Spring 2021 catalog is now live!
To determine if a course is remote, hybrid, or in-person use the catalog search tool to narrow results. Otherwise, when browsing courses, the section indicates teaching mode:
R = Remote
H = Hybrid
0 = In-person
Teaching modes (remote, hybrid, in-person) are subject to change at any point. Please pay close attention when registering. Depending on the timing of a teaching mode change, faculty also may be in contact with students.
As an epigraph to his novel, Invisible Man, Ralph Ellison selects a quotation from Herman Melville’s story, “Benito Cereno.” In the prologue to Invisible Man, Ellison invokes a sermon that appears briefly in the opening chapter of Moby-Dick. In his essays on comedy and American culture, Ellison comments trenchantly on Adventures of Huckleberry Finn. Melville and Mark Twain were, in many obvious ways, as different as two writers can be. Nonetheless, they also have many surprising similarities, and it is not difficult to understand why both are so important to Ellison. This course will examine the novels, stories, and essays of these three writers, with particular attention to the themes that they have in common and to the traits that make each of them distinctive. Race, slavery, epistemology, and the nature of American democracy are among those themes.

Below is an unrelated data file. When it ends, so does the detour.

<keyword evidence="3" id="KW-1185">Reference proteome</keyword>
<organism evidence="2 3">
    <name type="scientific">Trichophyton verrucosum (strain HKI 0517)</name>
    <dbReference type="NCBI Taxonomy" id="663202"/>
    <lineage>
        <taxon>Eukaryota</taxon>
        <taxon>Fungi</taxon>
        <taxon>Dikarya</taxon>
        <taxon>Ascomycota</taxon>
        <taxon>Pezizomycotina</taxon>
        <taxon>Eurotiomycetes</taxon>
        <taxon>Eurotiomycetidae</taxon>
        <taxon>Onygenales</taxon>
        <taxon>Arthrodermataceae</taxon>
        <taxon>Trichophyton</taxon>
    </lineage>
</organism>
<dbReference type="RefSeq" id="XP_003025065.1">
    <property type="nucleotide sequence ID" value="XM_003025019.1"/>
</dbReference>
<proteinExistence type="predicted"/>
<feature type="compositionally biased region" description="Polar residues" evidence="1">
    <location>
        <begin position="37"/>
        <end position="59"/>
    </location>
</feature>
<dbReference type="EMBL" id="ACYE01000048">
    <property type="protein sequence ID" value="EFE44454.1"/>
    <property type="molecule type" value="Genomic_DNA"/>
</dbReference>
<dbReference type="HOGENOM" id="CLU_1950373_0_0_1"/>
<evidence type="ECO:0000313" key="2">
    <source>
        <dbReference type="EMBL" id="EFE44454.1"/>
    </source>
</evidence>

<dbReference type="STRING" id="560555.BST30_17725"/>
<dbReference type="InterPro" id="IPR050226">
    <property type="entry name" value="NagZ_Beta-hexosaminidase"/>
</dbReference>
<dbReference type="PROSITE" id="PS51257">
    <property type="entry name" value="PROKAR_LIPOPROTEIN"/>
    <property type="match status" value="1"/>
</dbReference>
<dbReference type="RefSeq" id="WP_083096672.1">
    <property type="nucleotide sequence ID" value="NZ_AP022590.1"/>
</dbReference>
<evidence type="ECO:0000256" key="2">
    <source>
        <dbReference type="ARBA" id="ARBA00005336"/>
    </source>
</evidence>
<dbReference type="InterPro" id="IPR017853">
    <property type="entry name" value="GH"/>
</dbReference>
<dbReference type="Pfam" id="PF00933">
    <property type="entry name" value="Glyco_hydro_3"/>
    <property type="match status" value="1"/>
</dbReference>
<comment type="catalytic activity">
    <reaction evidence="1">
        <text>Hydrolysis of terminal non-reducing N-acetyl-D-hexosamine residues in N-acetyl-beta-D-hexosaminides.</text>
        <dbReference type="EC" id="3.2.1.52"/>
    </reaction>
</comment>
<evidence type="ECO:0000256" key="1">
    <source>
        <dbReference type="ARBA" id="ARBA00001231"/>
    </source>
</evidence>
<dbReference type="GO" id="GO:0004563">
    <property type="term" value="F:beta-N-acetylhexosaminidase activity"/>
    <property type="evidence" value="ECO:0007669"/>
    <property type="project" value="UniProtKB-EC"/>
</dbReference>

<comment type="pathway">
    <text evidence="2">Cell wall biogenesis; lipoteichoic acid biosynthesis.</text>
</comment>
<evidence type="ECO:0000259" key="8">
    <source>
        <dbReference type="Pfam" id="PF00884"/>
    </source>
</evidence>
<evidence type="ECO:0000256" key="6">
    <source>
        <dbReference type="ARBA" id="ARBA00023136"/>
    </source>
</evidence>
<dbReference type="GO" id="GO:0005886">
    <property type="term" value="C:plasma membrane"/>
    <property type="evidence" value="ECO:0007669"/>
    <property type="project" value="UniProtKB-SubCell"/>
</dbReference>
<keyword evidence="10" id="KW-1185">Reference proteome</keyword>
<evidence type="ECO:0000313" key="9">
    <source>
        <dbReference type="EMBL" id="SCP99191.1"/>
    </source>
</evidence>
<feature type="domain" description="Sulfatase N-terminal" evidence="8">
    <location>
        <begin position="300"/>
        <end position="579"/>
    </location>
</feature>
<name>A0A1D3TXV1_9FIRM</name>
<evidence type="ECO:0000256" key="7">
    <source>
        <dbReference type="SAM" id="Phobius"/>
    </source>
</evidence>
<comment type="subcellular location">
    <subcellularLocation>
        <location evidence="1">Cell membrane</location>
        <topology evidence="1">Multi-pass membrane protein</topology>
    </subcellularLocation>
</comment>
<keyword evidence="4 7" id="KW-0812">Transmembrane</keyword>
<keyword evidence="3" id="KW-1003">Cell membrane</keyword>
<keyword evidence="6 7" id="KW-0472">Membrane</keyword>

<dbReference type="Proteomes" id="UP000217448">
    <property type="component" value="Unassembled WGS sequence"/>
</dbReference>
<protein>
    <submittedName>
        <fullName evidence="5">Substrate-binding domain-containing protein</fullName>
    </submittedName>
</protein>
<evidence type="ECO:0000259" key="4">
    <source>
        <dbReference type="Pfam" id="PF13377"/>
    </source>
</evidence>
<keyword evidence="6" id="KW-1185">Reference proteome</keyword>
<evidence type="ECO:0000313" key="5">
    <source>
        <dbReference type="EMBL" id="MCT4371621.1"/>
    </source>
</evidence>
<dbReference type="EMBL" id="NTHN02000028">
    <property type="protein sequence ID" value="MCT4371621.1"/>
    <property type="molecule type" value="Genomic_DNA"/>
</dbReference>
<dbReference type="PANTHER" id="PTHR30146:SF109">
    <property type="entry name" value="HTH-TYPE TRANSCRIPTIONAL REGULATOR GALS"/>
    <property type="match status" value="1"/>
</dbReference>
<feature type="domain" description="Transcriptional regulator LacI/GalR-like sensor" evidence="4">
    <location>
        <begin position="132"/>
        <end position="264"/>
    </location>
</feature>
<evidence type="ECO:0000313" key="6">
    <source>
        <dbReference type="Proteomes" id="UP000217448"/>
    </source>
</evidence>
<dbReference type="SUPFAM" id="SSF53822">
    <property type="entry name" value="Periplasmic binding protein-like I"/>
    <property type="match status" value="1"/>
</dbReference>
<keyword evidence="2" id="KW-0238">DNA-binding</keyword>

Grading: yes pass/fail option,
yes fifth course option
journal, a final 15-page paper
a 100-level ENGL course, or a score of 5 on the AP English Literature exam, or a score of 6 or 7 on the Higher Level IB English exam
AMST Arts in Context Electives